Habits. The bad ones seem to arrive suddenly like intruders in the night, until you begin to notice the signs of their presence dating back to before even so much as a suspicion stirred within. The good ones are trophies that didn’t come without a hard fight, but more like degree certificates than second place at regionals. The bad ones are the behavioral equivalent to Frankenstein’s monster.
It seems to me that most people find it more manageable to enact a strategy of self-indoctrination than reduction, intentionally attempting to cultivate helpful habits rather than actively prevent negative ones. It seems there is a resting (and rather unexamined) belief that if good habits occupy a certain portion of our conscious lives then we will have created an inhospitable environment for unhelpful habits to form, like antibodies. There are obviously cases where this is true, but generally speaking you are not a secure system no matter what you do. We’re far too complicated and too mortal for that matter, but especially in our minds which are forever an open system, even in quarantine.
Take, for instance, visualization. Any spiritual practitioner is aware of the vast improvements to this skill that comes over time, but what happens when this skill is plugged directly into constant thoughts of maintaining physical barriers and caution around all humans at all times? Reinforcing an imaginal bubble will put you in a cognitive one. What happens when the impulse to hug a friend is inextricably linked, through time and conditioning, with a guilt response? Are you comfortable with hugs meaning heresy? A failure to follow the cognitive and emotional consequences down to the depths of their seriousness is undoubtedly a side effect of materialist thinking. In official reality, the interiority doesn’t matter until it’s so unhealthy that it’s directly influencing the exterior world, typically though violence or dissent. The internal conditions that create these states are ignored or brushed aside, marginalized until they demand attention. Why? Because they’re invisible.
Yes, we’re apparently toddlers.
Each cognitive experience we have shapes us. We are a result of our lives, at least more so than the other way around, and even with the good habits in place we are being asked to intentionally create some very very bad ones at this time as a matter of civic duty. If not, you’re letting the whole world down and potentially a threat to the state. Yes, these bad habits are going to save some lives, but distance from other humans on a long enough timeline would be a conscious decision by the human species to put safety above literally everything else that defines us, safety that is entirely illusory from the start. This judgement call places the loss of human life as the worst possible fate imaginable. Death, the first and absolutely most natural requirement of life, is viewed en-mass by our society as the worst thing that can happen. Not the loss of our humanity.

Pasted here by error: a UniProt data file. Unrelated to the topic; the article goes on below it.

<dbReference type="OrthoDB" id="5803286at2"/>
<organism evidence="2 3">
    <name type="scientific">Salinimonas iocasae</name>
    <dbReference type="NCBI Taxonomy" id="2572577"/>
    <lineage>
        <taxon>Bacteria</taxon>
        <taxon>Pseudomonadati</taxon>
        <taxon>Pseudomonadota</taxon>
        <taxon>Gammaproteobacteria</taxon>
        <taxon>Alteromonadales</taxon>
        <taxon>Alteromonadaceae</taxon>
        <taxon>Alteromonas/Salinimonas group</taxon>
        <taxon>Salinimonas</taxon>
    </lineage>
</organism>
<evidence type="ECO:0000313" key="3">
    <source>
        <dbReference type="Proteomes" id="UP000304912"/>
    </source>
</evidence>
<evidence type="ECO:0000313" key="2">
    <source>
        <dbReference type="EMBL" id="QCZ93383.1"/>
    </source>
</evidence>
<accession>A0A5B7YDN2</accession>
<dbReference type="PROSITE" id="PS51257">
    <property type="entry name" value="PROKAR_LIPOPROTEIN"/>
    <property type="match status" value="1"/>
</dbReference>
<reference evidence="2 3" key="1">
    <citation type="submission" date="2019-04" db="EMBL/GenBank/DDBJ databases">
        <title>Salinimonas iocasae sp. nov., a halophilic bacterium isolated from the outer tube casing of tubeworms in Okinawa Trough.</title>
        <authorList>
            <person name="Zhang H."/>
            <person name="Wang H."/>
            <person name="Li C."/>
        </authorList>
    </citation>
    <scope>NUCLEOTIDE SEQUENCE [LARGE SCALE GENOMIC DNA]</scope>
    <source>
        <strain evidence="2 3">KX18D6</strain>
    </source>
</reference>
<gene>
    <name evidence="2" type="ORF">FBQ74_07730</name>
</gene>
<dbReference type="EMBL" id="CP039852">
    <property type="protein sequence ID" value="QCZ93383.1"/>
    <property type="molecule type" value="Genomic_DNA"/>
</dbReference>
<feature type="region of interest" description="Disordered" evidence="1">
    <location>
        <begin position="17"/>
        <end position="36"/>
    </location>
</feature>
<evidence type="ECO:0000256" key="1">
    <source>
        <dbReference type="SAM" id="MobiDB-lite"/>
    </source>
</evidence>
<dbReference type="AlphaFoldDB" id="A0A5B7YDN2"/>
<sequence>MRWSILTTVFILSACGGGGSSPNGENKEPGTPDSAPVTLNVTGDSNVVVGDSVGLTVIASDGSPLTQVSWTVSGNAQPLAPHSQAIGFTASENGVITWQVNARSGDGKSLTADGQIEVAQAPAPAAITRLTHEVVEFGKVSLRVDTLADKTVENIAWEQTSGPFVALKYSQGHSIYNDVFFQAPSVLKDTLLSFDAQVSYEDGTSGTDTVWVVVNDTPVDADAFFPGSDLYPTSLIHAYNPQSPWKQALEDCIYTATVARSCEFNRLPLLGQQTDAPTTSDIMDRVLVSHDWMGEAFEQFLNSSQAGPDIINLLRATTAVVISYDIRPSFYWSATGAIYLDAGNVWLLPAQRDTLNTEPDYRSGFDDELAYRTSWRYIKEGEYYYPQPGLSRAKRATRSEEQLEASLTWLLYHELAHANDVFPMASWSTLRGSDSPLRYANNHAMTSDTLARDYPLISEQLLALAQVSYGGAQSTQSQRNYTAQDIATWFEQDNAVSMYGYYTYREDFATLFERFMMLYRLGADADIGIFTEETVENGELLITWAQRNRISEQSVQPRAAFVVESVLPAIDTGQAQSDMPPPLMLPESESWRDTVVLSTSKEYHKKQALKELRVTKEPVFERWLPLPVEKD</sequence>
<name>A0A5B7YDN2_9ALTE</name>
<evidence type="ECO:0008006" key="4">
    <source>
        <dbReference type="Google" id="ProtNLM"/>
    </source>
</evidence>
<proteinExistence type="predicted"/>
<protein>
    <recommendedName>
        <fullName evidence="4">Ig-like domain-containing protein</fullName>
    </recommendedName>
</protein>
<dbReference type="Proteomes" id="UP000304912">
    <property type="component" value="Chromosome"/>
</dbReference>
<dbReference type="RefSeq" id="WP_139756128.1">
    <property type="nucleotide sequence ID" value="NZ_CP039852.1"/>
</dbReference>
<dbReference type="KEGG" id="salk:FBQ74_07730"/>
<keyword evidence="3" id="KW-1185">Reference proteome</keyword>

This all stinks so heavily of a collective festering unattended fear of death that I’m worried it’s going to frighten the children. The problem is that the lack of peace made with an inevitable end causes all kinds of strange psychic and metaphysical phenomena to manifest in the intense avoidance thereof. These complexes are now being collectively shoved down our throats as we’re declared traitors if we don’t sing along.
You’re going to die. If you’re comfortable with that, then you have my sincere and total thanks. Perhaps trying to talk to others about death in a non-covid context could open doors to helpful discussions. Perhaps not. But isn’t it worth gently trying? Just remember the operative word there is “gently.” I’m also open to ideas here. Pease, by all means, leave us your thoughts. Donate a feeling in the comments section. No wrong answers, folks. Do you have any ani-SD tech to share with the class?
Well, I don’t know about you, but I just don’t give two fucks about living in a world without hugs. I’m playing along though, humming and cursing under my mask and reminding myself that there are a great many fates worse than death.
Hang in there and beware the mindfulness you’re not as mindful of.
2 thoughts on “In Technocratic Modernity, Habit Forms You”
I agree with you and these are thoughts are I often keep mostly to myself or within closed circles. We are so afraid of death because in many ways death has been sanitized, everything from the moment of death to the funerary preparations. And then there is the big industry of keeping us young, keeping us away from old age and death, the stigma around growing old, and I could go on. Because death is bad, it is something to be avoided until it is unavoidable. So we don’t confront it and instead let our fears surrounding one of the most inevitable part of our lives fester. This is one of the components/factors that allows for these reactions among populations to happen. Coupled with a bunch of other things as well of course.
Thanks for writing this, and yeah this moment is a great reconditioning for much of the population, which will have to be retrained. A twisted relationship with death is a huge part of it. If you haven’t already, i highly recommend you watch episode 7 (?) & 8 of midnight gospel when you have a chance… It does a really good job going over our alienation with the death process.